Doesn’t sound like he’s immobilized to me; he’s figuring out ways to get better. One last story from Joanne Peretti at Fashion Floors and Cabinets in Lexington, Va.:“I just read your article in National Floor Trends magazine. I would add another lesson: be proactive. During the last recession I sat back and watched my IRA dwindle to practically nothing. At the beginning of this recession, I set up an appointment with my financial adviser to diversify my funds and purchase more conservative funds. This initiative has paid off.

“With respect to my flooring and cabinet business I took the following proactive steps: 1) contacted my landlord and negotiated lower rent; 2) applied for an interest free SBA-ARC loan to pay off my line of credit. The loan payments are deferred for 18 months with a 60 month payback; 3) increased advertising and set up a Facebook page; 4) eliminated paying commission to my salaried designer until the business was making a profit; 5) raised the profit margin on the low end ceramic tile by 5% as that segment was making up the majority of the sales; 6) sourced a new cabinet line at a more affordable price point compared to the semi-custom and custom line I already offer; and 7) installed a programmable thermostat  to control the heating and cooling expenses.

“It’s been a rocky road as sales are down 47.3%, but I am confident my business will still be here in 2010.”

After one of my speeches in which I talked about the importance of innovation and creativity, an attendee asked, “You make it sound easy, but how can you be creative when you don’t know what to do?” Creativity is not easy and requires work. That’s why it is so rare.  

Here’s the secret to making yourself more creative. First decide what you want. Give your mind a clear goal of your desired outcome, even if you have no idea on how you will solve your problem. Once your outcome is clear give it to your mind. But, your work has just begun.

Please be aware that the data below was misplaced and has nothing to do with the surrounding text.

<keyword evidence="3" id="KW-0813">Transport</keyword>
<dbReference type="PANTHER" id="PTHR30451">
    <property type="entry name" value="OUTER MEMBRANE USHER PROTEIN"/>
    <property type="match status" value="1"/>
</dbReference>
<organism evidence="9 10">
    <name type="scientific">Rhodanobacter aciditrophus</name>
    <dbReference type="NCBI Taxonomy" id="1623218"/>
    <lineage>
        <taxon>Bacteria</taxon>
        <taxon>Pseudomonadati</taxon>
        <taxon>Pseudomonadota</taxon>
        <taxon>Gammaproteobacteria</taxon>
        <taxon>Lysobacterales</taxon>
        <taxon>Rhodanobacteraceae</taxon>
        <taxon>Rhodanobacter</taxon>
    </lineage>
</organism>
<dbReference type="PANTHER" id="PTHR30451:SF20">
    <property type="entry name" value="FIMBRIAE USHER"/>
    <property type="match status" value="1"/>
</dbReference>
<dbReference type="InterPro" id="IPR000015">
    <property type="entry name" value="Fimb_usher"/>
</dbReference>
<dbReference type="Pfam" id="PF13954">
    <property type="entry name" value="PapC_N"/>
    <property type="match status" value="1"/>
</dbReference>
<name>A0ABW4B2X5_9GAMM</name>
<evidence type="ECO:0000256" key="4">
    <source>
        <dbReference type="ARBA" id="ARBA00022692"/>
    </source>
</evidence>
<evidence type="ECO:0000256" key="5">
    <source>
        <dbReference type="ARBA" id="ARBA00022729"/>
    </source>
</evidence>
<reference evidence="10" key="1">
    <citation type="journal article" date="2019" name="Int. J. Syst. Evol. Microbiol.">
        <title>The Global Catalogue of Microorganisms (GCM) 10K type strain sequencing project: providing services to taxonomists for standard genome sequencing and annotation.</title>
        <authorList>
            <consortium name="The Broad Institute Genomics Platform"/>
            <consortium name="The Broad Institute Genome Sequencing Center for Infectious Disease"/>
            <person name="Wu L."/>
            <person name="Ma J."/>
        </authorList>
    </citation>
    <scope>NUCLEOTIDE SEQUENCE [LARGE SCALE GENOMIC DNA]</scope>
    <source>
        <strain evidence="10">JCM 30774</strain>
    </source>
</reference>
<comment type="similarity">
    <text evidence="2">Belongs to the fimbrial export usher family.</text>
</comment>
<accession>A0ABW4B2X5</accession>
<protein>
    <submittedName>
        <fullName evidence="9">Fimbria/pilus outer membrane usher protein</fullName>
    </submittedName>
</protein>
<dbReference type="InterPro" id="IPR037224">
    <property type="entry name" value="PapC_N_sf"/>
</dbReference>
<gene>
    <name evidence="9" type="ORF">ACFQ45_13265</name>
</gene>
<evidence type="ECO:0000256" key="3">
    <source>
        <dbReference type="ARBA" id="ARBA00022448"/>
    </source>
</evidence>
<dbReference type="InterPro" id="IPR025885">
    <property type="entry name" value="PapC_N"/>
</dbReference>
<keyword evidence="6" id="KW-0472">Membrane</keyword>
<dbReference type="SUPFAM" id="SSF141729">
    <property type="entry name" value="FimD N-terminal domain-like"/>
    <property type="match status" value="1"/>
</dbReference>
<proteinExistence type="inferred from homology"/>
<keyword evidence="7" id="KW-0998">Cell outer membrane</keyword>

You next have to immerse yourself in research, hard-core research. Go to the library, surf the net, network with others, call consultants, survey other businesses, go to seminars and totally immerse yourself in any information that might be pertinent to your problem.

Here’s a critical thing you can do right now: register to attend Surfaces 2010. Attend every educational event you can attend, but make sure you target specific challenges for which you are looking for solutions. With all that information you have gathered, study it out in your mind, think about it, and deliberate on it.  

Then walk away. Go do something fun. Let go. Your conscious mind will be distracted, but your subconscious mind will still be focused on your problem. Soon your subconscious will send you ideas. Great ideas come to the relaxed but focused mind. Brainstorm; don’t judge. Write all the ideas down. Then identify the best ideas and put action plans together, and go to work!

The work in being innovative or creative reminds me of what Alexander Hamilton once said: “Men give me credit for some genius. All the genius I have lies in this: when I have a subject in hand, I study it profoundly. Day and night it is before me. My mind becomes pervaded with it. Then the effort that I have made is what people are pleased to call the fruit of genius. It is the fruit of labor and thought.”

Being innovative requires effort and study. There are things you can do in your business that can have a dramatic impact on your results. You just have to work to discover them. Go find them and quit making excuses for yourself. Who knows? Some may even consider you a genius.